We are hanging two “permanent” sets this year and mainly using a hang and hunt style throughout the year. These permanent sets give us a great place to hunt if we need a break from the early mornings and late nights of our hang and hunt style.
Watch the video below to see us hang these stands and to learn about why we are hanging in these specific locations.
Now let’s dive into more detail on why we are hanging stands in these specific locations.
What makes the “river stand” a great spot for a permanent stand location?
The reason we decided to make this spot a permanent stand location is that it sees heavy deer traffic throughout the year. We know from hunting this spot a lot last year, that there is consistent deer movement. This is because of the location of this area on the public land.
First, it is as far away from other hunters as you can get on this property. With that being said, we had multiple hunters hunting around us in this location, but it was only in the first part of November when out of state hunter numbers were high. We saw a significant drop in deer sightings during that time, but during other times of the year, deer movement was high.
Second, because of the terrain and habitat features of this location. It is located at the bend of the river. This creates bedding on the south side of the river and bedding on the north. Our stand is located between the two. Does are typically bedding on the north side of the river closer to the food source and bucks are bedding on the south side of the river. Our stand is located near the river where a small ravine flattens out and meets the river. The small dip or ravine runs straight towards an ag field 300 or so yards away. Bucks will almost always use these small dips to travel. It gives them a slight advantage. We saw last year that bucks and does were both using this dip as a travel route to go from bedding to food.
Last year we hung an observation stand 100 yards from this spot. This allowed us to see how deer were using the property. From that stand we could also see many hundreds of yards down the river to see where the deer were crossing the river. That shows the value of an observation stand. Observe what the deer are doing, and then move in to a more precise location.
What makes the “high wall” stand a great spot for a permanent location?
Again, it goes back to observations during the previous year. It took us a while to find this spot and realize how good it could be. This was because we had a trail camera in this location during the early season (September) and it got only a few pictures of does. So we quickly wrote this location off and didn’t hunt it. That was both a mistake and a great idea.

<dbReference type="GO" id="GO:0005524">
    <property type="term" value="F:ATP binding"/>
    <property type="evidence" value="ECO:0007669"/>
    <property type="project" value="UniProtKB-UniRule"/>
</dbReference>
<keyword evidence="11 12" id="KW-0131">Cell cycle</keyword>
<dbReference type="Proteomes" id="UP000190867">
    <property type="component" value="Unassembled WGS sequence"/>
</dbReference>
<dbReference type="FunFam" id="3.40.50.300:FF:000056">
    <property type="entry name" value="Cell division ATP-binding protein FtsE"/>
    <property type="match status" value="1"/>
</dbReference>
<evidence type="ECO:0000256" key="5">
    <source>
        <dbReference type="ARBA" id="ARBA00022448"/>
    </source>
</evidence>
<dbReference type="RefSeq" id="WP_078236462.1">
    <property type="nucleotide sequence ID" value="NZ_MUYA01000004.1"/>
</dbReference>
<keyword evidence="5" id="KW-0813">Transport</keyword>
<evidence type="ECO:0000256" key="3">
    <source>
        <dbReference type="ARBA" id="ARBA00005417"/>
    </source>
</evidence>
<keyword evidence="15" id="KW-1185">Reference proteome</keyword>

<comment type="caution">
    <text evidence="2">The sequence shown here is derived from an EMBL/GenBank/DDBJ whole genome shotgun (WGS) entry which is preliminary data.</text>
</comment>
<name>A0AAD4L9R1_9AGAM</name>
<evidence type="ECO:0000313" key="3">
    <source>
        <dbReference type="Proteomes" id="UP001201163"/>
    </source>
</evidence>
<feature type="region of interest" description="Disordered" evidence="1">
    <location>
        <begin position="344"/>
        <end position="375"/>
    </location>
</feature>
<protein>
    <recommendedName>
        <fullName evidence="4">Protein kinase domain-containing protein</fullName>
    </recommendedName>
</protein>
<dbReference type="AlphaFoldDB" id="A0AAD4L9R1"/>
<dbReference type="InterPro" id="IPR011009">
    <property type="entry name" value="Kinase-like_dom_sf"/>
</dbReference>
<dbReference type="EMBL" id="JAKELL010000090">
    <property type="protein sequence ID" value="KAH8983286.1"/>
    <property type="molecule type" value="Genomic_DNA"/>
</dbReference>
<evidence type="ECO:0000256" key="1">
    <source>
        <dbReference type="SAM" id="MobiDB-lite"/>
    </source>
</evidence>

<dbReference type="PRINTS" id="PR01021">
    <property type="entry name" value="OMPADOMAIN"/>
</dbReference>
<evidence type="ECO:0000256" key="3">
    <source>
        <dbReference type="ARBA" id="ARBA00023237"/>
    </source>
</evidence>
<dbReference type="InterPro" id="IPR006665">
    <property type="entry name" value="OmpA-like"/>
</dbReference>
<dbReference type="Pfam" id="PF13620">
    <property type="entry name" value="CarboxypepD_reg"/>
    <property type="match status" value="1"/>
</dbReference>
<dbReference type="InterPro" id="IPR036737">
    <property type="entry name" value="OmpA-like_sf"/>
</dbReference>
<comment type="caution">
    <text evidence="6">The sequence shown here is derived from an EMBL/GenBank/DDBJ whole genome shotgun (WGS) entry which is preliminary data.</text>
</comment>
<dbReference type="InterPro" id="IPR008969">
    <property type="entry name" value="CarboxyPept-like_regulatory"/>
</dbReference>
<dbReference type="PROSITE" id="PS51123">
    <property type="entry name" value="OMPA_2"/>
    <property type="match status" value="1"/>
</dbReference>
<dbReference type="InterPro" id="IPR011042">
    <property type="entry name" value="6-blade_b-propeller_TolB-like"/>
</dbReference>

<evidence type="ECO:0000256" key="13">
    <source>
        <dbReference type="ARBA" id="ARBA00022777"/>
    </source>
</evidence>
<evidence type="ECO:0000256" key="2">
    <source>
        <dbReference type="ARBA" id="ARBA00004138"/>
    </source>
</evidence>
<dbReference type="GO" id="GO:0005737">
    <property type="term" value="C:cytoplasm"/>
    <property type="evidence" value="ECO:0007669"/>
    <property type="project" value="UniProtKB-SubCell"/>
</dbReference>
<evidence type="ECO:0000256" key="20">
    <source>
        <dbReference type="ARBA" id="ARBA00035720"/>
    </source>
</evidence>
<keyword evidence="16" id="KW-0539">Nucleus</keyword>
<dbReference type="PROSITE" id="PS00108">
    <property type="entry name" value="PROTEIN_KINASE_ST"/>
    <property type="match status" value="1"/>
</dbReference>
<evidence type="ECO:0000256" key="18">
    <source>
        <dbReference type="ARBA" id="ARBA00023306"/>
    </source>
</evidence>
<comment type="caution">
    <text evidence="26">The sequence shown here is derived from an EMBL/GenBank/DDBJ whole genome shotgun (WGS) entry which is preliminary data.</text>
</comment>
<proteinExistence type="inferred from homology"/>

The camera was right, no bucks were using the area during the early season. We thought since there were no bucks on camera during the early season there would be no bucks the rest of the year. We were wrong. You can trust trail cameras, but only so much.
We were hunting an observation stand somewhat near that area during November, but never went back to the “high wall”. That was the best thing we ever did. With all the hunting pressure in the area, the bucks flooded in that area and used it as a bedding are throughout November and December. It was by pure luck that we happened to go back near this area and find that all the bucks were now using this area. Watch below!
Watch below to see all the mature bucks that were using this area as a bedding area.
You can’t always trust your trail cameras. An area that has no bucks during one time of year, may have a lot just a month later. Don’t write off areas completely until you have hunted that location and know for sure no bucks are in the area. We almost made that mistake last year as you saw. Also, find those areas where other hunters are not going. This spot is a great example of that.
Because of all the buck activity we saw during the late season in this area we chose to hang a “permanent” stand in this location. This doesn’t mean we are going to hunt this spot all the time. In fact we are going to hunt it on very specific location. Once again we put a trial camera in this location, with no luck. Which is fine, it just confirms what we already know. We have to wait to hunt this spot.
Our conditions for hunting this spot are that we are going to wait until late October (start of the pre-rut) to hunt this area. This creates an unhunted place for the bucks to go. We are only hunting on west or north winds. This close to buck bedding areas we need a perfect wind and we will only hunt it on that specific wind, no exceptions. We need the bucks to feel no human intrusion for this spot to be successful. We will probably hunt this spot no more than 8 times this year. But, every time we hunt it, the probability of seeing and shooting a buck is very high.
We also chose to use a “permanent” set because it is quieter and easier than doing a hang and hunt in that area and risking spooking deer by hanging a tree stand in the dark.
The big picture on why we are putting “permanent” sets in these spots is because we are using what we learned from last years observations of consistent deer movement and consistent buck activity. We are always learning from every hunt to fine tune our stand locations and tactics.